4. Food stores your food stores prices have to come down in price as what you are forgetting is that you are up against the likes of Aldi and Lidl (example why Pay over £7 for a jar of coffee) when you can get it for £4 in Aldi and lidl.

    • We’re a convenience store, not a supermarket. We’re not up against the likes of Aldi or Lidl – Convenience always comes at a premium, and I think these results show food growth is bucking the market trend

  5. There are a lot of Independent Funeral Directors around our hub 10 in total and all in a distance of 20 Miles. who are getting the funerals . that Funeral care was once getting. so that is the reason that our numbers are down. But just like Funeralcare offering choice. The General public now have more choice of funeral directors to select from.

  6. It would be nice if the CO-OP group colleagues could get a bonus, as other CO-OP society’s still get one. We are the colleagues that have help Group going from 15 minutes from going under to were we are now.
    It’s going to get busy now so everyone be safe and lets help each other.

  7. Anon
    The Labour saving ” fuel for the future ” in food has long been burnt off
    And with a black Hole to fill I predict another stressful Christmas in stores

    Its what we do

  8. Hi All ,
    Our Funeral industry is going through many big changes & in the last 12 months due to no regulations been brought into the industry as planned but more delays by the CMA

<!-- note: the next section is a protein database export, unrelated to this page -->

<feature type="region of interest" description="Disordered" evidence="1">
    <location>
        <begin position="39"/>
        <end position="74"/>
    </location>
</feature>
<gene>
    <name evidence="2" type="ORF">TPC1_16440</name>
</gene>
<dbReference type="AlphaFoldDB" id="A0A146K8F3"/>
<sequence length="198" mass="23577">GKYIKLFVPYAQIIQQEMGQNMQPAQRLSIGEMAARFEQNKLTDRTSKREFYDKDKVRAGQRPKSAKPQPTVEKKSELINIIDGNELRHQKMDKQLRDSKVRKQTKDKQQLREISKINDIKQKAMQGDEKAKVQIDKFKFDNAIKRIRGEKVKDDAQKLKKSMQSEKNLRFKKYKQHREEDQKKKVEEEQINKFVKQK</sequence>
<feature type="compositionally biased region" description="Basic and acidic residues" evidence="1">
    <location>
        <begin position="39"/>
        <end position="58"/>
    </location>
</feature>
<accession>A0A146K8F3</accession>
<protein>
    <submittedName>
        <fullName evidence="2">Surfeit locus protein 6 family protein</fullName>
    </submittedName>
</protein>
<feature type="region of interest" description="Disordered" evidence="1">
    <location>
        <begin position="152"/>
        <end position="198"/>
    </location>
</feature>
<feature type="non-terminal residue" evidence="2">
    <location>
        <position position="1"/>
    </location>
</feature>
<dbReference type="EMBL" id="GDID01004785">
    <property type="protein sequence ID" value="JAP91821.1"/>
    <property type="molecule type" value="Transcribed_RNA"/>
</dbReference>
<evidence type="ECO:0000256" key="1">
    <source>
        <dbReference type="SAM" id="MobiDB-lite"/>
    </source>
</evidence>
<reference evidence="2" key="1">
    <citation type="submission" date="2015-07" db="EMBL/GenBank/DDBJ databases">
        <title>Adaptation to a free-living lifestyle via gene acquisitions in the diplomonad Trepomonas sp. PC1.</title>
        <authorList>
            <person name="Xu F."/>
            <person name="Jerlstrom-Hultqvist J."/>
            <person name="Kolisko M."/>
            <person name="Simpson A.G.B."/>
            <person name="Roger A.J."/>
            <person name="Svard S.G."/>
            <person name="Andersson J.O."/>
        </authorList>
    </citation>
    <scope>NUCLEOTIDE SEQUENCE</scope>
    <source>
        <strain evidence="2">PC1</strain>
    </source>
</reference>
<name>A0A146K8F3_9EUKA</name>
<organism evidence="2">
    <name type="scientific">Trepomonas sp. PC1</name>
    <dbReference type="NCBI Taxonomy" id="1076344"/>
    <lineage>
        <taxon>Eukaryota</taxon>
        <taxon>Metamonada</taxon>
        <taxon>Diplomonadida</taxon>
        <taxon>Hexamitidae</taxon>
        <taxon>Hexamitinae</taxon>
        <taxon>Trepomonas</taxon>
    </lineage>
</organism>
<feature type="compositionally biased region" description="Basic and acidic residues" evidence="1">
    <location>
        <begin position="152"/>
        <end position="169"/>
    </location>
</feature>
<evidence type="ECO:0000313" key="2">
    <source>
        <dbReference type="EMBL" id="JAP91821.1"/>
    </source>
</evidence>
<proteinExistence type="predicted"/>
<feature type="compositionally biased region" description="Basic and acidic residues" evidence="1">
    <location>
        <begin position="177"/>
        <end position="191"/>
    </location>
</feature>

Lots more funeral business sets ups & online funeral service companies plus many more local chapels / funeral service firms across the UK offering ultra low cost funerals & direct cremations under cutting our prices & no deposit to pay plus lower overheads etc etc
    So its not a level playing field for Funeralcare staff at the sharp end shop floor been able to do anything about , with aggressive tactics in Hull area alone towards branches & staff by these low cost companies
    Death rate is only a small part but not the over whole reason
    We need to slash our prices now to match these companies otherwise we will loose more & more families until we have no more Funeralcare
    Please come and see what is going on in our area
    Many thanks & kind regards
    Funeral Director Hull

  9. Would be great for front line staff to recieve a small bonus if not this year then next because looking back over past 5 years we’ve implemented a whole range of changes and for the best part it’s affected the customer team members most ( in my opinion ) who have risen to the challenge of change.
    Fantastic news on this year’s interim results.
    Tony Brennan CTM

    • Totally agree the colleagues in store bear the brunt of most of the changes and are expected to carry on regardless giving great customer service.

Comments are closed.